When input signal IN3 from the control signal generating circuit is "LOW" (when no noise signal is present), the pilot canceling signal IN2 is switched to the inverting input port of subtracter 10. This is because signal IN3 is inverted by first inverter 20 of FIG. 2 so as to apply a "HIGH" to the gate electrode of transmission transistor Q1 connected to the inverting input port of subtracter 10. Thus, transmission transistor Q1 is turned on and transmits the pilot canceling signal. Subtracter 10 receives the composite signal via its non-inverting input port and receives the pilot canceling signal having passed through transmission transistor Q1, via its inverting input port, so as to subtract the two signals. The subtracted result is transmitted as output signal OUT via the output port. Since the composite signal usually consists of a low frequency signal and pilot signal and the pilot canceling signal has the same amplitude and phase as those of the pilot signal, the output signal OUT of subtracter 10 becomes the low frequency signal.

Conversely, when signal IN3 from the control signal generating circuit 50 is "HIGH" (when a noise signal is present), the signal passing through capacitor C is applied to the inverting input port of subtracter 10. The control signal IN3 is inverted by the first inverter 20 (now "LOW") is applied to and thus turns off transmission transistor Q1 and the signal inverted by the second inverter 30 (now "HIGH") is applied to transmission transistor Q2 so as to turn it on. Thus, a derivative of the composite signal is applied to the inverting input of the subtractor 10. Here, capacitor C blocks the low frequency signal of the composite signal and transmits the remaining signals, that is, the pilot signal and noise signal. The pilot signal and noise signal are applied to the inverting input port of subtracter 10. Therefore, the low frequency signal again is output from subtracter 10, so that the noise signal contained in the composite signal is reduced.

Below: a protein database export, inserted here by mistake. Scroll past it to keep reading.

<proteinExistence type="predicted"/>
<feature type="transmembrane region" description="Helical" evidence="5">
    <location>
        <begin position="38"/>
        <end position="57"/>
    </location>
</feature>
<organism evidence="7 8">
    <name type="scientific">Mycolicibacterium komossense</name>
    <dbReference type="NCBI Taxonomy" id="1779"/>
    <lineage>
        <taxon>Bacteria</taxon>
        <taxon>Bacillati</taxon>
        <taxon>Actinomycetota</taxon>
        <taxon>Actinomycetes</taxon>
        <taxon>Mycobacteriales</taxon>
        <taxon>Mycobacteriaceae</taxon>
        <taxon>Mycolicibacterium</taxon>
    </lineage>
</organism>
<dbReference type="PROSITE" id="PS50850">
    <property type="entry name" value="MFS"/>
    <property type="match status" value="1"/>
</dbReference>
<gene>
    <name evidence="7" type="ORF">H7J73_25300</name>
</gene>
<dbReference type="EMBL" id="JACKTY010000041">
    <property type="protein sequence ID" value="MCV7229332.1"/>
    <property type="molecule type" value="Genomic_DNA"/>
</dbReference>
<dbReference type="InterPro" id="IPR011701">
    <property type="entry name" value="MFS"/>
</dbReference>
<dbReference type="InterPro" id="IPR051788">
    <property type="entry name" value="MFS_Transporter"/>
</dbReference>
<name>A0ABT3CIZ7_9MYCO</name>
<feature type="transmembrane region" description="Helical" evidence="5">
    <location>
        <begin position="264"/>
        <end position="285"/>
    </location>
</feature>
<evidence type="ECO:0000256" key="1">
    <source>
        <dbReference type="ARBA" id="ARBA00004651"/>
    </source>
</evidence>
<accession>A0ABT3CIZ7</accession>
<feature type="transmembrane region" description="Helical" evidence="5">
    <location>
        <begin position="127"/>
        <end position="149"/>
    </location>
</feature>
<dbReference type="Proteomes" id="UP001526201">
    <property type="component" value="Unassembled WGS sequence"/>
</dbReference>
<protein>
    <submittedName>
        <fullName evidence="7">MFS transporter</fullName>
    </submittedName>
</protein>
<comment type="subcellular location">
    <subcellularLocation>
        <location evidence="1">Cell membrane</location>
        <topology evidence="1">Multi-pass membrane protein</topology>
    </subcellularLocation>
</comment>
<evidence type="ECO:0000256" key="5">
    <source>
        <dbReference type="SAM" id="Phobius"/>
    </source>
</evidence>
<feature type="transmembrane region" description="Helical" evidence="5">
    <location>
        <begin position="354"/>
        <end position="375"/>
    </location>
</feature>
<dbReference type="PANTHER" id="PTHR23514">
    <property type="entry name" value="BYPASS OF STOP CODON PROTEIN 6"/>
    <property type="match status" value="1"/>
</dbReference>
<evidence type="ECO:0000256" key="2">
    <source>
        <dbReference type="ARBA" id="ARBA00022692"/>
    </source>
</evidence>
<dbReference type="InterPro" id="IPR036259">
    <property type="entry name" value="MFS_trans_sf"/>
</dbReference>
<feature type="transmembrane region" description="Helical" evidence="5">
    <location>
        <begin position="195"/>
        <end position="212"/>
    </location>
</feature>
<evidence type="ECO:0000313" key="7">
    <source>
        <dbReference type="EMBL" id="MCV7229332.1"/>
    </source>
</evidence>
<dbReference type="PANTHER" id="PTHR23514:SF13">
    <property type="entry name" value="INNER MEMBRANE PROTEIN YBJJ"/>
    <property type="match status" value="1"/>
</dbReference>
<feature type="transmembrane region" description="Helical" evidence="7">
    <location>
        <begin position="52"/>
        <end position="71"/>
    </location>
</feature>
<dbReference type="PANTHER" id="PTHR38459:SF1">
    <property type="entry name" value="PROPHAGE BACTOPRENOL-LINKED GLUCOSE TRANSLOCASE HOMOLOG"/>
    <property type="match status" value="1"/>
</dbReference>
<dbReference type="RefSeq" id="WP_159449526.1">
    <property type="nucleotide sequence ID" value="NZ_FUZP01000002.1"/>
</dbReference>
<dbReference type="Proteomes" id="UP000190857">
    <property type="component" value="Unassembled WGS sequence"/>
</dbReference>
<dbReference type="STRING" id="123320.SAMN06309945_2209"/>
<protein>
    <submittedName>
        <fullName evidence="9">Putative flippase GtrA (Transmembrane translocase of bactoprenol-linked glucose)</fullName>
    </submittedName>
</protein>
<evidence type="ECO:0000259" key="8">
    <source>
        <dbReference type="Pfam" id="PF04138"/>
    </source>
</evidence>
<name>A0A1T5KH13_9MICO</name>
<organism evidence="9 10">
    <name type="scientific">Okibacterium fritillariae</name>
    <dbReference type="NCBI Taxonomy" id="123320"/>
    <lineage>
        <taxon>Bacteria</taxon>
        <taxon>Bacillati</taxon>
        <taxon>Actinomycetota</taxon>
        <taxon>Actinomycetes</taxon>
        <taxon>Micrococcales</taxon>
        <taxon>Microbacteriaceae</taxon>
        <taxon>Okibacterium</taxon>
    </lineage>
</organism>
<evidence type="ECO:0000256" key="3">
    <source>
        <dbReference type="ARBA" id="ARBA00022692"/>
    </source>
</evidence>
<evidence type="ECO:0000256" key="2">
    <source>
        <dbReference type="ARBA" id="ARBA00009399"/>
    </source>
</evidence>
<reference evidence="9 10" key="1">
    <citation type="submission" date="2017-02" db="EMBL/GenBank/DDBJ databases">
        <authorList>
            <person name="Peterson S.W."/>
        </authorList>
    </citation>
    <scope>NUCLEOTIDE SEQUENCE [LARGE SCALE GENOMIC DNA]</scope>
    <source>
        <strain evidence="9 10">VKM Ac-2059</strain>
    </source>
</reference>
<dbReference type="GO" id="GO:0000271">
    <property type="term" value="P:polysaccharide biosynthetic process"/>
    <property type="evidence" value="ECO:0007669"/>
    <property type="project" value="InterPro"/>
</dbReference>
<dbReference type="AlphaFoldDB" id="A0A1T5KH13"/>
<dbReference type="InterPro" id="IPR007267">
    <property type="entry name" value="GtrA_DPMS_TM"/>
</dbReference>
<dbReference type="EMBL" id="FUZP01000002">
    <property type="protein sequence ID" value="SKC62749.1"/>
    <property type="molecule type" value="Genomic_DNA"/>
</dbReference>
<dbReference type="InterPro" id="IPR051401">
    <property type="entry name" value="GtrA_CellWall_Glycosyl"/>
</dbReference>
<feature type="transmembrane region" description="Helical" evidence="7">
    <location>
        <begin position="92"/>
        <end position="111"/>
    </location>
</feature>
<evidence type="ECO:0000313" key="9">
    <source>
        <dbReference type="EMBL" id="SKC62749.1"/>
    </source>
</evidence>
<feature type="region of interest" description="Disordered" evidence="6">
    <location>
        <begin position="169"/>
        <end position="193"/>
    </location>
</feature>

FIGS. 5a and 5b are block diagrams of digital noise signal cancelers according to the present invention.

In FIG. 5a, when a noise signal is input via microphone 310, noise signal detector 320 detects the noise signal. Address generator 330 iS connected to the output of noise signal detector 320 so as to be enabled by the output signal of noise signal detector 320 and to determine a starting address of ROM 340. Then, address generator 330 sequentially counts up by ones. ROM 340 reads out inverted noise data according to the address generated by address generator 330. When the data read out from ROM 340 is applied to D/A converter 350, the D/A converter converts the data into analog form to be sent to amplifier 360. The signal from amplifier 360 is output through speaker 370. The sound from the speaker 370 cancels the noise.

In an alternate arrangement, the inverted noise can be added electronically as shown in FIG. 5b. When a sound plus noise is received by the microphone 310, inverted noise is regenerated from memory as described above. However, rather than using a speaker to produce actual sound waves, an adder 330 adds the signal-plus-noise (from the microphone 310) to the inverted noise. By doing this, the noise signal is canceled.